This EPS guidance is broken down by sector in the chart below:
Even if guidance is not explicitly published/stated, most public companies hold a conference call after earnings are released, where management will provide a sort of "guidance" about the future prospects for the company, including how the company is expected to perform in the upcoming quarter. This could refer to things like revenue, profits, and/or other products/services they sell that can significantly affect a company's bottom line.
Moreover, these conference calls are something analysts set their expectations for before an earnings report is released. In particular, when earnings reports are released and a company announces guidance for the next quarter, investors look for one of three guidance measures:
- Weak (Smaller) Guidance: Company guidance is lower than what analysts expect, which typically makes the stock price fall.
- Same Guidance (Rare): Company guidance is equal to what analysts expect. This may or may not strongly affect the stock price.
- Strong (Higher) Guidance: Company guidance is better than what analysts expected, which typically drives up the stock price.
In short, earnings guidance can affect many investors' decision on whether to buy, hold, or sell a stock, which is why they're so important. One thing to note here, if not obvious, is that these guidance figures are based on the future, so they may not be accurate at all.
So, although it's very likely that an unexpected and stellar earnings report (that beats all analyst estimates) will move a stock price positively, guidance may play a bigger role in how a company's stock price moves after an earnings report, especially with more normal earnings reports.
Unfortunately, you'll see that guidance is typically not as well published as EPS and revenue is, especially on news article sites which release earnings reports or earnings summaries for companies. Therefore, you may have to dig a little to find guidance reports, but most of the times this can also be found in the investor relations section on a company's website. If you cannot find guidance, then it simply does not exist for your company.
Metric #4: Unit Sales
The fourth metric is unit sales, which is simply the number of units a company sold in comparison to its previous quarter.
Typically, a stock's price movement will move due to a sales increase/decrease of one of its more popular products (if the company has multiple), and not one which has never dominated the industry market share.
One example of this is Apple (AAPL), a multinational technology company, and its popular iPhone smartphone product. This product line alone accounts for around 50% of the company's annual revenue.
So, even if Apple crushed earnings and EPS estimates for one quarter, a significant decrease in the number of iPhone's sold since the previous quarter could lead to Apple's stock price falling after the market opens. However, if investors had realized that Apple's average iPhone selling price had increased since the previous quarter, then the stock price would likely increase on market open instead.
Metric #5: Users and/or Subscribers
The fifth metric that is overlooked frequently, although not applicable to many companies, is the number of users and/or subscribers a company has, and how much this has grown since the last quarter. In general, this is more applicable in the technology industry.
For example, with companies like Netflix (NFLX), a subscription-driven media services provider, investors are more concerned about subscriber numbers and subscriber growth than they are EPS or revenue for the quarter. Essentially, this is because over the long-run, this is what will drive the company towards larger profits.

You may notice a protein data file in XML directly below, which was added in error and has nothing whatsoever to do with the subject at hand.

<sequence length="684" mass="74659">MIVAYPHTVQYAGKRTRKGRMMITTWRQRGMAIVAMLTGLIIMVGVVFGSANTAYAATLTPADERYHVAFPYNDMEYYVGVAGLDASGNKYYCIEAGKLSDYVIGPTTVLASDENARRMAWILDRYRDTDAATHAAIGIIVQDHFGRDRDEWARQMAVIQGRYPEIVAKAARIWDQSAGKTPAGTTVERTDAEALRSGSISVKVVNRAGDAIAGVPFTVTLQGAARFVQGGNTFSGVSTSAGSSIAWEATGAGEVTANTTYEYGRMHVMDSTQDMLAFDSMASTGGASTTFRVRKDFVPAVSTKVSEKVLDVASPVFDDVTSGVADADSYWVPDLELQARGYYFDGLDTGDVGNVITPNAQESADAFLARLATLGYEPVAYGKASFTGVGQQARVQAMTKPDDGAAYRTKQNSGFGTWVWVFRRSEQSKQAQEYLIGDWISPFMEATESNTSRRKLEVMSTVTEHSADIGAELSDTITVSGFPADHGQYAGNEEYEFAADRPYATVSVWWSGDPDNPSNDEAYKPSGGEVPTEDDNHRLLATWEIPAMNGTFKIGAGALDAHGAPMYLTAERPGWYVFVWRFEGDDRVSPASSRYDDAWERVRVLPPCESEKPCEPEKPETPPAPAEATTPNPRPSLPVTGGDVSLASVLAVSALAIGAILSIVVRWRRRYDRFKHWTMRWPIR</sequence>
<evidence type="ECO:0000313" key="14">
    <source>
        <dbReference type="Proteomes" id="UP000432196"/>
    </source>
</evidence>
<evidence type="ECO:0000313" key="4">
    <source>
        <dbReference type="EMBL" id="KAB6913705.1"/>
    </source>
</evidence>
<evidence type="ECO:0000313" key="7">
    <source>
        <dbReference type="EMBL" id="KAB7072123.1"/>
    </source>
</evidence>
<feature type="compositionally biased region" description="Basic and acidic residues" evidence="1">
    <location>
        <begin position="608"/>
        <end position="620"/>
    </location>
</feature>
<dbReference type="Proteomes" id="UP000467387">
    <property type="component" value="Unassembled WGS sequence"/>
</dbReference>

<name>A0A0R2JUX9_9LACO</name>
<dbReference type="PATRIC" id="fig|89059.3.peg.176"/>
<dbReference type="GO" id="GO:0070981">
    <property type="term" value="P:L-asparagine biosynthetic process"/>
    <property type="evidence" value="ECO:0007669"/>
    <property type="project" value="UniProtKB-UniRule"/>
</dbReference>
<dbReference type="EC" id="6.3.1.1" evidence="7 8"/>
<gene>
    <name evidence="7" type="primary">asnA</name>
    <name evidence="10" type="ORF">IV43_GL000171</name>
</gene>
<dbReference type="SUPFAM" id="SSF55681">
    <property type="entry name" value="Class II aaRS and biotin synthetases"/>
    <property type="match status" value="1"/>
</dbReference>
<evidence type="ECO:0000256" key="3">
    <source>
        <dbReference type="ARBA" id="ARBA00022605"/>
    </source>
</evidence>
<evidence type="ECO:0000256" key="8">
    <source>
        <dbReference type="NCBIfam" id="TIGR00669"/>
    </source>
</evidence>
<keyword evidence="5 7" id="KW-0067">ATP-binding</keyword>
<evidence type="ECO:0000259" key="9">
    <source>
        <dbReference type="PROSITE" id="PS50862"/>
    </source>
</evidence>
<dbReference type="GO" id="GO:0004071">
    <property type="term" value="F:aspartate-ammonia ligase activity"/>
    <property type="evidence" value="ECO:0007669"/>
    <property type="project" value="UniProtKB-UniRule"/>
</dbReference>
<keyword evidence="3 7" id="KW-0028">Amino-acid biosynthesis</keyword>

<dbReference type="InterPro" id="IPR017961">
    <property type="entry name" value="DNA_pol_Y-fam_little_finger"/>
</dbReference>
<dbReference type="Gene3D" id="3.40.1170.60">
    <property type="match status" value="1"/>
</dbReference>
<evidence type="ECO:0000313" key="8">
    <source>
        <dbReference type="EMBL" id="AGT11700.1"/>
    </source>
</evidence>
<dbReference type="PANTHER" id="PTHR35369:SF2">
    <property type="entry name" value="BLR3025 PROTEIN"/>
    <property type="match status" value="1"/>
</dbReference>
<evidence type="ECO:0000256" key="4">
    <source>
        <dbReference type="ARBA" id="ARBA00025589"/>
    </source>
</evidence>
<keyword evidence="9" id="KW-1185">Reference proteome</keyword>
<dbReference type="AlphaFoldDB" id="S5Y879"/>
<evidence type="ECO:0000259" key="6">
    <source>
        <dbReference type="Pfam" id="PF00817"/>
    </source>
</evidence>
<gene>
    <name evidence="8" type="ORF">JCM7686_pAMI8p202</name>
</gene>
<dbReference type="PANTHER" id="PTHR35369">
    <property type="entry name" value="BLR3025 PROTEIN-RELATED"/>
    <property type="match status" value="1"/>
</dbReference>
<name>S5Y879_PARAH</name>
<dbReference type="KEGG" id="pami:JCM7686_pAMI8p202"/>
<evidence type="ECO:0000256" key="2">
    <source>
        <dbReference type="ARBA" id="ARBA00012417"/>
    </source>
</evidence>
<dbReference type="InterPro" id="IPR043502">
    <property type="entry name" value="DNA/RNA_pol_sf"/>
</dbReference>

Another example is Snapchat (SNAP), a multimedia camera-based messaging app, with their focus being on user retention and app usage. In particular, Snapchat focuses on the daily active users and monthly active users, which if beat when earnings are released, typically drive the stock price up. So, as long as these numbers keep growing month-over-month, more people will come to the platform and use it, which likely translates to more profit for the company and its shareholders.
Other companies include Facebook, Twitter, and Spotify, where the number of users should be growing quarter-over-quarter.
Another thing to note here is that many subscription or traffic-related companies on the stock market do not generate much in profit, or take on a lot of debt (relative to similarly-sized companies in different industries). Investors who invest in these businesses understand this, and this is why subscription and/or user growth is so much more important to these investors than beating earnings.
7 Reasons for Stock Prices to Fall After Earnings Beatings
Now, even if companies surpass analyst expectations for all five of the metrics covered in the previous section, there is no guarantee that the stock price will not drop after earnings are released! So, in this section, I will provide seven different reasons for why this may be the case.
Reason #1: High Expectations and Sell-Offs
When investors, for whatever reason, expect a company's earnings to beat all analyst estimates by a significant margin, this can cause a massive amount of buying up until the earnings report is released. This is called "buy the rumor, sell the news" and can be pretty easy to identify.
In short, this mass buying and increase in trading volume causes a stock's price to appreciate in value significantly, and by this point the potential beat in earnings is already priced-in to the stock.
Now, even if the earnings beat estimates by a significant margin, thereby meeting investors expectation, the stock price may still fall afterwards. This is simply because the stock price may be at an all-time or 52-week high, or simply because investors don't expect it to go any higher in the short-term. In short, this can cause mass amounts of selling, driving the stock price down because investors want to secure their unrealized gains.